Detached from their homeland: the Latter-day Saints of Chihuahua, Mexico



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Over the past few decades, the homeland concept has received an ever-increasing amount of attention by cultural geographers. While the debate surrounding the necessity and applicability of the concept continues, it is more than apparent that no other geographic term (including culture areas or culture regions) captures the essence of peoples’ attachment to place better than homeland. The literature, however, provides few examples of the deep-seated loyalty people have for a homeland despite being physically detached from that space. Employing land use mapping and informal interviews, this paper seeks to help fill that gap by exemplifying how the daily lives of Mormons living in Chihuahua, Mexico reflect their connection to the United States and the Mormon Homeland. Our research revealed that, among other things, the Anglo residents perpetuate their cultural identity through their unique self-reference, exhibit territoriality links reflected in their built environment, and demonstrate unconditional bonding to their homeland through certain holiday celebrations. It is clear to us, as the Anglo-Mormon experience illustrates, that the homeland concept deserves a place within the geographic lexicon.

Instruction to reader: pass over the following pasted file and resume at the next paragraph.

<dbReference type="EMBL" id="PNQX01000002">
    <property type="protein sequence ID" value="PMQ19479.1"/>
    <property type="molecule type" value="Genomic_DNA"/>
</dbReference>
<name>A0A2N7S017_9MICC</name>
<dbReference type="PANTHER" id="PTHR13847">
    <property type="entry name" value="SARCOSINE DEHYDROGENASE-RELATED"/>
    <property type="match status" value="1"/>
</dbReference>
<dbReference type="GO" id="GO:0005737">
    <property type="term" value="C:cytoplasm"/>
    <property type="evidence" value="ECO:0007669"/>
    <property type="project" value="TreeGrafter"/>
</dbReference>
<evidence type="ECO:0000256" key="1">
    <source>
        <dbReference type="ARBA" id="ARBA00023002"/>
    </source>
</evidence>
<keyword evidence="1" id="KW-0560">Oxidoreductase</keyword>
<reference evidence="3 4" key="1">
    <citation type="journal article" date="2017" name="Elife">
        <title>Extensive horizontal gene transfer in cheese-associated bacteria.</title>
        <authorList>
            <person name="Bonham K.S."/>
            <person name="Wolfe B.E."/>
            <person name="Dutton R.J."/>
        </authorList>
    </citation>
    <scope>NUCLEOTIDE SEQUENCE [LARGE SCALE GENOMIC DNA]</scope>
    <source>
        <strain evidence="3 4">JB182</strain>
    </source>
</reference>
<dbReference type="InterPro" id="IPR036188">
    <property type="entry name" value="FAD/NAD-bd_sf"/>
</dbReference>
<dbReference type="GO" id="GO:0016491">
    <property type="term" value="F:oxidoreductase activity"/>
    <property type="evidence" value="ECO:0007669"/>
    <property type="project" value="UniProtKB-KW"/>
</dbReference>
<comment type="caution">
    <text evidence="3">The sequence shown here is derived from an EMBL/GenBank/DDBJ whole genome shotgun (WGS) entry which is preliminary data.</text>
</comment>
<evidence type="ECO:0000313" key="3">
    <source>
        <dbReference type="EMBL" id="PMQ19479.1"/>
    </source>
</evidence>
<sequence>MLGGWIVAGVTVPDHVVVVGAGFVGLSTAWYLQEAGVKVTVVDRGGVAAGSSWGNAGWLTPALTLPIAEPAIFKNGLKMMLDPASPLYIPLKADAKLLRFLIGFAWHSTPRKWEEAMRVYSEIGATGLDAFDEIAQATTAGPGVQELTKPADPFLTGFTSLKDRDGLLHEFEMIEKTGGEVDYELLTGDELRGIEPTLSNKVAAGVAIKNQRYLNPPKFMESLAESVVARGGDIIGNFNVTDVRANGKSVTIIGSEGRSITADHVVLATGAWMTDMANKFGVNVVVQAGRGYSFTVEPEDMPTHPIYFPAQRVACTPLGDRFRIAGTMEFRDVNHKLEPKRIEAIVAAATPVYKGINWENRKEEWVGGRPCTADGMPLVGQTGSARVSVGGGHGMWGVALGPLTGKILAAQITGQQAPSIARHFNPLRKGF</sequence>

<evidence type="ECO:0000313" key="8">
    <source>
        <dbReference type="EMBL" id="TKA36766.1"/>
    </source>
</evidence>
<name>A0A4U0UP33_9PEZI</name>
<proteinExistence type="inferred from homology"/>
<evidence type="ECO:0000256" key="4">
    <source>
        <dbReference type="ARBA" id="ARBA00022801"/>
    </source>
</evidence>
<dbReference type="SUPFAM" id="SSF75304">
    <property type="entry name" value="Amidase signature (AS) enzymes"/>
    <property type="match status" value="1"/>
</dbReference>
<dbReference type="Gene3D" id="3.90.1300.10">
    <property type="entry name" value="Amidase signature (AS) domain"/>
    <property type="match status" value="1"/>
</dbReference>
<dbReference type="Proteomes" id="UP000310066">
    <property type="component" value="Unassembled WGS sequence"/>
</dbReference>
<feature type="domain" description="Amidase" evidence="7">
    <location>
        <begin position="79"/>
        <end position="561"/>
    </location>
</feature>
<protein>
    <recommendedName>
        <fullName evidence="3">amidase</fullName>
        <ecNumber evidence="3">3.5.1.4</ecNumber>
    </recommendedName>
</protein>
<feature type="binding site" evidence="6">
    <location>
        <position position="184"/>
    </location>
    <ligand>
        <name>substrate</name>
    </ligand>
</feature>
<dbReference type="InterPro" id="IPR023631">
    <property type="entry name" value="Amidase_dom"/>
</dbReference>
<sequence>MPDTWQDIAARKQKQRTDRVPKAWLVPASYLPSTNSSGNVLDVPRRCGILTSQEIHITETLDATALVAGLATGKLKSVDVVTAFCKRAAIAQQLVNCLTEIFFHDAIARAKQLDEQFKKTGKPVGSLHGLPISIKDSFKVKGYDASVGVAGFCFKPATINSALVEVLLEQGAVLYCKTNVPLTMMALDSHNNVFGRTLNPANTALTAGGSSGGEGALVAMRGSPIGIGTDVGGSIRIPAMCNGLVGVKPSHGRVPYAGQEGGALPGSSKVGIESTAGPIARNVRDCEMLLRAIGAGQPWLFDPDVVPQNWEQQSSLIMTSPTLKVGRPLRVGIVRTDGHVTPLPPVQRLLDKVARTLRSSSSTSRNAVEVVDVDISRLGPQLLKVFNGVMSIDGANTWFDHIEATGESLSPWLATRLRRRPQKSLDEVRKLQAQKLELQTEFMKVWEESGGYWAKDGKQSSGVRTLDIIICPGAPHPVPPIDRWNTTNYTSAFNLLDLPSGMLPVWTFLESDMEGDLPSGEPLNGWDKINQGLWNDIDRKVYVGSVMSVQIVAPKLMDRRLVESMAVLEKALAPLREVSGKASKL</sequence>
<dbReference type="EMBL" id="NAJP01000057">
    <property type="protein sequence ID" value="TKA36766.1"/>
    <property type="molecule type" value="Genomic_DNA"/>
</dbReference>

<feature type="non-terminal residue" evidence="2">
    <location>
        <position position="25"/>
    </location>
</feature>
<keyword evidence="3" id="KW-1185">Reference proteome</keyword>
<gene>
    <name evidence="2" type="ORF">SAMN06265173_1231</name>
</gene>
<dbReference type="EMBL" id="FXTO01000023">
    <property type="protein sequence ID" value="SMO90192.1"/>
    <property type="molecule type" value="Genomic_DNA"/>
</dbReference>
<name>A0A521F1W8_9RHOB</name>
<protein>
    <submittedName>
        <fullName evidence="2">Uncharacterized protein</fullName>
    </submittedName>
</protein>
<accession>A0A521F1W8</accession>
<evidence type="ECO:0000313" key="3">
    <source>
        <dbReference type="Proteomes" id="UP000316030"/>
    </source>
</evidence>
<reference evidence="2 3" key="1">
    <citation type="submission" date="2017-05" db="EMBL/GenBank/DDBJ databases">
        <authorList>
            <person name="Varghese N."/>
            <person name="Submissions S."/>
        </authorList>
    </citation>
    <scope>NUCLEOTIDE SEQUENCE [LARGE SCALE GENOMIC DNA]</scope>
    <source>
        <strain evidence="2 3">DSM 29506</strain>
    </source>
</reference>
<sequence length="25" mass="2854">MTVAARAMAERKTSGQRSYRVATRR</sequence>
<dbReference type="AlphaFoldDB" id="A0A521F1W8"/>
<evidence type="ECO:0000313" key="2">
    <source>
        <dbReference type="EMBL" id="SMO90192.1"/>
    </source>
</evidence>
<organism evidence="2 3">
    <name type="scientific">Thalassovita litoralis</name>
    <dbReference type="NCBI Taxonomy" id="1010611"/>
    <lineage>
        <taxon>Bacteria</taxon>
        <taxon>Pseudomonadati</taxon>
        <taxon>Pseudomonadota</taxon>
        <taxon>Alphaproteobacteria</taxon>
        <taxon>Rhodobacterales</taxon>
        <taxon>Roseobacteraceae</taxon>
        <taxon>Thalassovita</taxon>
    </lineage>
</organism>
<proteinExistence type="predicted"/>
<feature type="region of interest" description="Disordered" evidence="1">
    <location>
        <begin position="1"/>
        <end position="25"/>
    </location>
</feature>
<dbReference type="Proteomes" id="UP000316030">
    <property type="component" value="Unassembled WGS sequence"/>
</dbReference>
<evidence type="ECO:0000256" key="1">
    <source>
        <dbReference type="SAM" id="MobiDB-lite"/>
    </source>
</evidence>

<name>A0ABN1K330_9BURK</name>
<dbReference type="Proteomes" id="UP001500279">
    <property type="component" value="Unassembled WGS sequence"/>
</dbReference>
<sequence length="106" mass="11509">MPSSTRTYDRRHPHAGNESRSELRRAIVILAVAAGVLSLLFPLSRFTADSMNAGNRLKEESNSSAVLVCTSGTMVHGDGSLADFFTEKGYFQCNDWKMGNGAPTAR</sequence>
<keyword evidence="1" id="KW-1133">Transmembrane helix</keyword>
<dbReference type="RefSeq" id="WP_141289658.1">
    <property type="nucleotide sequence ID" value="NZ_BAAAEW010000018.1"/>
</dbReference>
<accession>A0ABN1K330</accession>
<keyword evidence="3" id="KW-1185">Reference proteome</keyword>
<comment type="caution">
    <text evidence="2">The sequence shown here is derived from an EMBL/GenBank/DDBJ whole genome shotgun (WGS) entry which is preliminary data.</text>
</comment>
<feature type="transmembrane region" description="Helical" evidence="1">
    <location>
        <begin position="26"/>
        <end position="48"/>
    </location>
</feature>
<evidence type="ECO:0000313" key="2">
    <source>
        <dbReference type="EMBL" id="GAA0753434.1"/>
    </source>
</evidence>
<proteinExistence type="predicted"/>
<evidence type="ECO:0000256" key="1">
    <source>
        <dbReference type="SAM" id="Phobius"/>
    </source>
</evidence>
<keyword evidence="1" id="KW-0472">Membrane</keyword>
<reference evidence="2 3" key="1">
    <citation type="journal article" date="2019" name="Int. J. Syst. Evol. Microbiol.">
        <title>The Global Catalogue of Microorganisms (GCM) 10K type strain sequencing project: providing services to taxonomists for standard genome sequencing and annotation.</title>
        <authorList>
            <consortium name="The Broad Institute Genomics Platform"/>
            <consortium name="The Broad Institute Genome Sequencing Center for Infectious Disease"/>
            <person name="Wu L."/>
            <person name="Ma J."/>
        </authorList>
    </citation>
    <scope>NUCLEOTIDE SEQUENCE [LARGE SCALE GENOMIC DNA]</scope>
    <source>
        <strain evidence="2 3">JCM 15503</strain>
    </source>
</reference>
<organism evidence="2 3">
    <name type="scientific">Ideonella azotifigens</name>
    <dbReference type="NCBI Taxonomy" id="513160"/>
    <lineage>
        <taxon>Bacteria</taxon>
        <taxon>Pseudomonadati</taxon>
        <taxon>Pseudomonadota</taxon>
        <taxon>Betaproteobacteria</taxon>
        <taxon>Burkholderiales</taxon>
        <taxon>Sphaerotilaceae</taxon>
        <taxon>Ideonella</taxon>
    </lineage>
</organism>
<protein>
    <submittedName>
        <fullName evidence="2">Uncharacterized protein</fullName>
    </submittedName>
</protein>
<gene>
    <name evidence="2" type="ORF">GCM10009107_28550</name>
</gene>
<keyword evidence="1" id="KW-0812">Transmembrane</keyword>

Latter-day Saints, Chihuahua, Mexico, Homeland, Mormons